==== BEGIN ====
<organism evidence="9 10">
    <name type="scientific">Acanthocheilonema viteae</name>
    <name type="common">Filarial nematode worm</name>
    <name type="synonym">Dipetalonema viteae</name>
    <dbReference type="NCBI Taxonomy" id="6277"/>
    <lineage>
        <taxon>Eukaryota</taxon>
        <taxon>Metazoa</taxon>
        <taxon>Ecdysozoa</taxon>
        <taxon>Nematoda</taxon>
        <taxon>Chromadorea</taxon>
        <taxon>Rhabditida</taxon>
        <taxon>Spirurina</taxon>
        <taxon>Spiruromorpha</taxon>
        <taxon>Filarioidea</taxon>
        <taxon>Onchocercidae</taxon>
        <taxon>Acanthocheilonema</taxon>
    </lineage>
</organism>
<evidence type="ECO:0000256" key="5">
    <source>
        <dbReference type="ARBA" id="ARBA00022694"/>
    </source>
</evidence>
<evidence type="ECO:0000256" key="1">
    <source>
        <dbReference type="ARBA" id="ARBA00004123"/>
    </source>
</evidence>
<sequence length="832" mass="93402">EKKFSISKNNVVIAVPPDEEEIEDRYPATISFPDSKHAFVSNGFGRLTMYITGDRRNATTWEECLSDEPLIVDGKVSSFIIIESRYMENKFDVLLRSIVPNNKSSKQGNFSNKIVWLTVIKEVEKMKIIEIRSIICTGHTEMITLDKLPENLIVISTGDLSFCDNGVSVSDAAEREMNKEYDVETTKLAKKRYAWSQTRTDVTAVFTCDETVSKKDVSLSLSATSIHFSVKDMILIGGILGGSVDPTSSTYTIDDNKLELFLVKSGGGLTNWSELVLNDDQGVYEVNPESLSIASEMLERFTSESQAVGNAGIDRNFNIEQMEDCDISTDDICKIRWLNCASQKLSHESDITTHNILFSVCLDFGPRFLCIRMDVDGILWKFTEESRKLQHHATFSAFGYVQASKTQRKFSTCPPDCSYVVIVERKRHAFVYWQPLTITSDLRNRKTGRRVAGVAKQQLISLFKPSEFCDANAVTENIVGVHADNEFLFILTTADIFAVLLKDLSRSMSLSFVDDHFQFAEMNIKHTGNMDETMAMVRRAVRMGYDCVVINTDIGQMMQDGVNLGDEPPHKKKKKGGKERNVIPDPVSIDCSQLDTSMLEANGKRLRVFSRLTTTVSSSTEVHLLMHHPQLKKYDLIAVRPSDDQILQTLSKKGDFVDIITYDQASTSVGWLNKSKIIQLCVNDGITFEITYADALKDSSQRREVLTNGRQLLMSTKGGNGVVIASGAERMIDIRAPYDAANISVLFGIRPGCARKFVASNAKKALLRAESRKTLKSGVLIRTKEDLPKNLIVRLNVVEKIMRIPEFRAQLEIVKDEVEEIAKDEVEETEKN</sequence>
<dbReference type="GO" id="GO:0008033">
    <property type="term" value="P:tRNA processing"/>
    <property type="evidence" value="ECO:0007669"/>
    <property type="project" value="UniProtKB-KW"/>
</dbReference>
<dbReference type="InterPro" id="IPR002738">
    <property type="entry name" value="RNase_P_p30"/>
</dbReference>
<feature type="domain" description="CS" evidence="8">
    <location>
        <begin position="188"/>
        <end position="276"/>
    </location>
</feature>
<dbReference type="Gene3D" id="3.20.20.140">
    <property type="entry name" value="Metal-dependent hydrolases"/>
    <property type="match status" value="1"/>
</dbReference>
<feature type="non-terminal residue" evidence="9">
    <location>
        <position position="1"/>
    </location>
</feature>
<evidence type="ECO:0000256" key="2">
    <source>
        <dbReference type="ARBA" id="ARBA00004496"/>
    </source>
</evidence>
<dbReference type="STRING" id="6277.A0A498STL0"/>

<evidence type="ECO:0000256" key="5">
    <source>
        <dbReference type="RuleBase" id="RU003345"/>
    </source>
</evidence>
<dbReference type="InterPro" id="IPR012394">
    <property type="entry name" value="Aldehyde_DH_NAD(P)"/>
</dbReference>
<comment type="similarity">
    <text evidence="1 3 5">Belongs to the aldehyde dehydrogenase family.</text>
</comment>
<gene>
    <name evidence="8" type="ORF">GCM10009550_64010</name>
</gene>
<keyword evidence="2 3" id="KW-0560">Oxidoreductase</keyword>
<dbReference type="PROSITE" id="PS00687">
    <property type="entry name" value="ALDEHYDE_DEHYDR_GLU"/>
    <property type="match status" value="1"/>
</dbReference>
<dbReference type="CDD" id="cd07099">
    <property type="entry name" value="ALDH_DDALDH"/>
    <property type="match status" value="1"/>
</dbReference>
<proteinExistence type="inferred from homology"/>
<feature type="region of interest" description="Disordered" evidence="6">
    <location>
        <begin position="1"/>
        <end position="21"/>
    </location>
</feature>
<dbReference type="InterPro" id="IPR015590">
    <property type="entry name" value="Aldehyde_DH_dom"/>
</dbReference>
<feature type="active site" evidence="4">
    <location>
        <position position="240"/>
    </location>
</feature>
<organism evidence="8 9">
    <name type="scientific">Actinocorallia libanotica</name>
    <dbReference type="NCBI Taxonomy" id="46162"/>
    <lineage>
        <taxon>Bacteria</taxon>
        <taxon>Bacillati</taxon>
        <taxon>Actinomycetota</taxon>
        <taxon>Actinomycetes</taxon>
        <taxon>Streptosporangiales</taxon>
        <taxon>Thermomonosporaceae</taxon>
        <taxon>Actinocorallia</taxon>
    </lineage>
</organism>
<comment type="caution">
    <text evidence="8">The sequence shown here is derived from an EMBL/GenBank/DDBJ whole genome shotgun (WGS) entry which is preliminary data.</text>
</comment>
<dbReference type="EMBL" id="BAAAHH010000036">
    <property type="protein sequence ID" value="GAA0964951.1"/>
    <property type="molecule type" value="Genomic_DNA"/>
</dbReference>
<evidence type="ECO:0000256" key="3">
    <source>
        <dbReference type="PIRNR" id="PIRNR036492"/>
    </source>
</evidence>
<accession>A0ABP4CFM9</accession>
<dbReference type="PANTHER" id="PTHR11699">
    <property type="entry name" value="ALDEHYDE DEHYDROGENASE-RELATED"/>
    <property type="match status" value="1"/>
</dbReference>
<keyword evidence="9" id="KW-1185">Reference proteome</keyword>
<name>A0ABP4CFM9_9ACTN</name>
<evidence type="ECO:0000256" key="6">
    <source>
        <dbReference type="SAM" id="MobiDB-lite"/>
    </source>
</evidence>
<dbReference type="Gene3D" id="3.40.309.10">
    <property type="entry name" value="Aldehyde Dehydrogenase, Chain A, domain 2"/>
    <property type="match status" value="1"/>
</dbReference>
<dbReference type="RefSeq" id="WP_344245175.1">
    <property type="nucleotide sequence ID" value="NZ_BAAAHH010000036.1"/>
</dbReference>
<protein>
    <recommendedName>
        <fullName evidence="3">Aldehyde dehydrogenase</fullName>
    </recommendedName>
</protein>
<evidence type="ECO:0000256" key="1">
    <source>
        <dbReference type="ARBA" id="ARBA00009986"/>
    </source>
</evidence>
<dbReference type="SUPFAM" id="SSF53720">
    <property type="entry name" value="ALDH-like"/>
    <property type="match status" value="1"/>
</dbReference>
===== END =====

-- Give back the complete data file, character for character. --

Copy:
<organism evidence="9 10">
    <name type="scientific">Acanthocheilonema viteae</name>
    <name type="common">Filarial nematode worm</name>
    <name type="synonym">Dipetalonema viteae</name>
    <dbReference type="NCBI Taxonomy" id="6277"/>
    <lineage>
        <taxon>Eukaryota</taxon>
        <taxon>Metazoa</taxon>
        <taxon>Ecdysozoa</taxon>
        <taxon>Nematoda</taxon>
        <taxon>Chromadorea</taxon>
        <taxon>Rhabditida</taxon>
        <taxon>Spirurina</taxon>
        <taxon>Spiruromorpha</taxon>
        <taxon>Filarioidea</taxon>
        <taxon>Onchocercidae</taxon>
        <taxon>Acanthocheilonema</taxon>
    </lineage>
</organism>
<evidence type="ECO:0000256" key="5">
    <source>
        <dbReference type="ARBA" id="ARBA00022694"/>
    </source>
</evidence>
<evidence type="ECO:0000256" key="1">
    <source>
        <dbReference type="ARBA" id="ARBA00004123"/>
    </source>
</evidence>
<sequence length="832" mass="93402">EKKFSISKNNVVIAVPPDEEEIEDRYPATISFPDSKHAFVSNGFGRLTMYITGDRRNATTWEECLSDEPLIVDGKVSSFIIIESRYMENKFDVLLRSIVPNNKSSKQGNFSNKIVWLTVIKEVEKMKIIEIRSIICTGHTEMITLDKLPENLIVISTGDLSFCDNGVSVSDAAEREMNKEYDVETTKLAKKRYAWSQTRTDVTAVFTCDETVSKKDVSLSLSATSIHFSVKDMILIGGILGGSVDPTSSTYTIDDNKLELFLVKSGGGLTNWSELVLNDDQGVYEVNPESLSIASEMLERFTSESQAVGNAGIDRNFNIEQMEDCDISTDDICKIRWLNCASQKLSHESDITTHNILFSVCLDFGPRFLCIRMDVDGILWKFTEESRKLQHHATFSAFGYVQASKTQRKFSTCPPDCSYVVIVERKRHAFVYWQPLTITSDLRNRKTGRRVAGVAKQQLISLFKPSEFCDANAVTENIVGVHADNEFLFILTTADIFAVLLKDLSRSMSLSFVDDHFQFAEMNIKHTGNMDETMAMVRRAVRMGYDCVVINTDIGQMMQDGVNLGDEPPHKKKKKGGKERNVIPDPVSIDCSQLDTSMLEANGKRLRVFSRLTTTVSSSTEVHLLMHHPQLKKYDLIAVRPSDDQILQTLSKKGDFVDIITYDQASTSVGWLNKSKIIQLCVNDGITFEITYADALKDSSQRREVLTNGRQLLMSTKGGNGVVIASGAERMIDIRAPYDAANISVLFGIRPGCARKFVASNAKKALLRAESRKTLKSGVLIRTKEDLPKNLIVRLNVVEKIMRIPEFRAQLEIVKDEVEEIAKDEVEETEKN</sequence>
<dbReference type="GO" id="GO:0008033">
    <property type="term" value="P:tRNA processing"/>
    <property type="evidence" value="ECO:0007669"/>
    <property type="project" value="UniProtKB-KW"/>
</dbReference>
<dbReference type="InterPro" id="IPR002738">
    <property type="entry name" value="RNase_P_p30"/>
</dbReference>
<feature type="domain" description="CS" evidence="8">
    <location>
        <begin position="188"/>
        <end position="276"/>
    </location>
</feature>
<dbReference type="Gene3D" id="3.20.20.140">
    <property type="entry name" value="Metal-dependent hydrolases"/>
    <property type="match status" value="1"/>
</dbReference>
<feature type="non-terminal residue" evidence="9">
    <location>
        <position position="1"/>
    </location>
</feature>
<evidence type="ECO:0000256" key="2">
    <source>
        <dbReference type="ARBA" id="ARBA00004496"/>
    </source>
</evidence>
<dbReference type="STRING" id="6277.A0A498STL0"/>

<evidence type="ECO:0000256" key="5">
    <source>
        <dbReference type="RuleBase" id="RU003345"/>
    </source>
</evidence>
<dbReference type="InterPro" id="IPR012394">
    <property type="entry name" value="Aldehyde_DH_NAD(P)"/>
</dbReference>
<comment type="similarity">
    <text evidence="1 3 5">Belongs to the aldehyde dehydrogenase family.</text>
</comment>
<gene>
    <name evidence="8" type="ORF">GCM10009550_64010</name>
</gene>
<keyword evidence="2 3" id="KW-0560">Oxidoreductase</keyword>
<dbReference type="PROSITE" id="PS00687">
    <property type="entry name" value="ALDEHYDE_DEHYDR_GLU"/>
    <property type="match status" value="1"/>
</dbReference>
<dbReference type="CDD" id="cd07099">
    <property type="entry name" value="ALDH_DDALDH"/>
    <property type="match status" value="1"/>
</dbReference>
<proteinExistence type="inferred from homology"/>
<feature type="region of interest" description="Disordered" evidence="6">
    <location>
        <begin position="1"/>
        <end position="21"/>
    </location>
</feature>
<dbReference type="InterPro" id="IPR015590">
    <property type="entry name" value="Aldehyde_DH_dom"/>
</dbReference>
<feature type="active site" evidence="4">
    <location>
        <position position="240"/>
    </location>
</feature>
<organism evidence="8 9">
    <name type="scientific">Actinocorallia libanotica</name>
    <dbReference type="NCBI Taxonomy" id="46162"/>
    <lineage>
        <taxon>Bacteria</taxon>
        <taxon>Bacillati</taxon>
        <taxon>Actinomycetota</taxon>
        <taxon>Actinomycetes</taxon>
        <taxon>Streptosporangiales</taxon>
        <taxon>Thermomonosporaceae</taxon>
        <taxon>Actinocorallia</taxon>
    </lineage>
</organism>
<comment type="caution">
    <text evidence="8">The sequence shown here is derived from an EMBL/GenBank/DDBJ whole genome shotgun (WGS) entry which is preliminary data.</text>
</comment>
<dbReference type="EMBL" id="BAAAHH010000036">
    <property type="protein sequence ID" value="GAA0964951.1"/>
    <property type="molecule type" value="Genomic_DNA"/>
</dbReference>
<evidence type="ECO:0000256" key="3">
    <source>
        <dbReference type="PIRNR" id="PIRNR036492"/>
    </source>
</evidence>
<accession>A0ABP4CFM9</accession>
<dbReference type="PANTHER" id="PTHR11699">
    <property type="entry name" value="ALDEHYDE DEHYDROGENASE-RELATED"/>
    <property type="match status" value="1"/>
</dbReference>
<keyword evidence="9" id="KW-1185">Reference proteome</keyword>
<name>A0ABP4CFM9_9ACTN</name>
<evidence type="ECO:0000256" key="6">
    <source>
        <dbReference type="SAM" id="MobiDB-lite"/>
    </source>
</evidence>
<dbReference type="Gene3D" id="3.40.309.10">
    <property type="entry name" value="Aldehyde Dehydrogenase, Chain A, domain 2"/>
    <property type="match status" value="1"/>
</dbReference>
<dbReference type="RefSeq" id="WP_344245175.1">
    <property type="nucleotide sequence ID" value="NZ_BAAAHH010000036.1"/>
</dbReference>
<protein>
    <recommendedName>
        <fullName evidence="3">Aldehyde dehydrogenase</fullName>
    </recommendedName>
</protein>
<evidence type="ECO:0000256" key="1">
    <source>
        <dbReference type="ARBA" id="ARBA00009986"/>
    </source>
</evidence>
<dbReference type="SUPFAM" id="SSF53720">
    <property type="entry name" value="ALDH-like"/>
    <property type="match status" value="1"/>
</dbReference>